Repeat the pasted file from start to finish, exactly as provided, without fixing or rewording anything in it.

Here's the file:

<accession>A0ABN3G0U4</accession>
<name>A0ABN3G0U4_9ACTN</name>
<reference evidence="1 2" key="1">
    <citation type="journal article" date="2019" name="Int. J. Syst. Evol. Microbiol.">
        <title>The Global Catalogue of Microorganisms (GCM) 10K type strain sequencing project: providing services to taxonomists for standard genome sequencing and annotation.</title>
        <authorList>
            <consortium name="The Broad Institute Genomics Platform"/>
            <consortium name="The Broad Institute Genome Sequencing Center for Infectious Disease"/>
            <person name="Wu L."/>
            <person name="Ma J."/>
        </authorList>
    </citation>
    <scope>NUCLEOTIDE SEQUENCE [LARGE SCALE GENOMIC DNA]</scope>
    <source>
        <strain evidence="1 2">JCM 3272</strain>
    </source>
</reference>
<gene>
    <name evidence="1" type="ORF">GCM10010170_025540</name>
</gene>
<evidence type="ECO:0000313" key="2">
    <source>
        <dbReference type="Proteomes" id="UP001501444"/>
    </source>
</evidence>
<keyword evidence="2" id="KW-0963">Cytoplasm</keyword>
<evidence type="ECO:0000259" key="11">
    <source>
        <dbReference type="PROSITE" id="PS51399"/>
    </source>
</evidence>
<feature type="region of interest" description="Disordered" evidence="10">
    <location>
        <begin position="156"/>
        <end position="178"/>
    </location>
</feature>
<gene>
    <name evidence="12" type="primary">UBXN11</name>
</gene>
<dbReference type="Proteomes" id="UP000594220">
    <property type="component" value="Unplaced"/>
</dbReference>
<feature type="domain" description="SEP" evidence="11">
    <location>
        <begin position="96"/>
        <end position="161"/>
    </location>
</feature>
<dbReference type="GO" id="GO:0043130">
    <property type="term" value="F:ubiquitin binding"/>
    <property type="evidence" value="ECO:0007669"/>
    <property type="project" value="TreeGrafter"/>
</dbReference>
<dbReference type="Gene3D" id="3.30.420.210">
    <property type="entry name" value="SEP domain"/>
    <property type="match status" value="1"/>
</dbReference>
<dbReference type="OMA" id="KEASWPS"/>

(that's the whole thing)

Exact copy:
<accession>A0ABN3G0U4</accession>
<name>A0ABN3G0U4_9ACTN</name>
<reference evidence="1 2" key="1">
    <citation type="journal article" date="2019" name="Int. J. Syst. Evol. Microbiol.">
        <title>The Global Catalogue of Microorganisms (GCM) 10K type strain sequencing project: providing services to taxonomists for standard genome sequencing and annotation.</title>
        <authorList>
            <consortium name="The Broad Institute Genomics Platform"/>
            <consortium name="The Broad Institute Genome Sequencing Center for Infectious Disease"/>
            <person name="Wu L."/>
            <person name="Ma J."/>
        </authorList>
    </citation>
    <scope>NUCLEOTIDE SEQUENCE [LARGE SCALE GENOMIC DNA]</scope>
    <source>
        <strain evidence="1 2">JCM 3272</strain>
    </source>
</reference>
<gene>
    <name evidence="1" type="ORF">GCM10010170_025540</name>
</gene>
<evidence type="ECO:0000313" key="2">
    <source>
        <dbReference type="Proteomes" id="UP001501444"/>
    </source>
</evidence>
<keyword evidence="2" id="KW-0963">Cytoplasm</keyword>
<evidence type="ECO:0000259" key="11">
    <source>
        <dbReference type="PROSITE" id="PS51399"/>
    </source>
</evidence>
<feature type="region of interest" description="Disordered" evidence="10">
    <location>
        <begin position="156"/>
        <end position="178"/>
    </location>
</feature>
<gene>
    <name evidence="12" type="primary">UBXN11</name>
</gene>
<dbReference type="Proteomes" id="UP000594220">
    <property type="component" value="Unplaced"/>
</dbReference>
<feature type="domain" description="SEP" evidence="11">
    <location>
        <begin position="96"/>
        <end position="161"/>
    </location>
</feature>
<dbReference type="GO" id="GO:0043130">
    <property type="term" value="F:ubiquitin binding"/>
    <property type="evidence" value="ECO:0007669"/>
    <property type="project" value="TreeGrafter"/>
</dbReference>
<dbReference type="Gene3D" id="3.30.420.210">
    <property type="entry name" value="SEP domain"/>
    <property type="match status" value="1"/>
</dbReference>
<dbReference type="OMA" id="KEASWPS"/>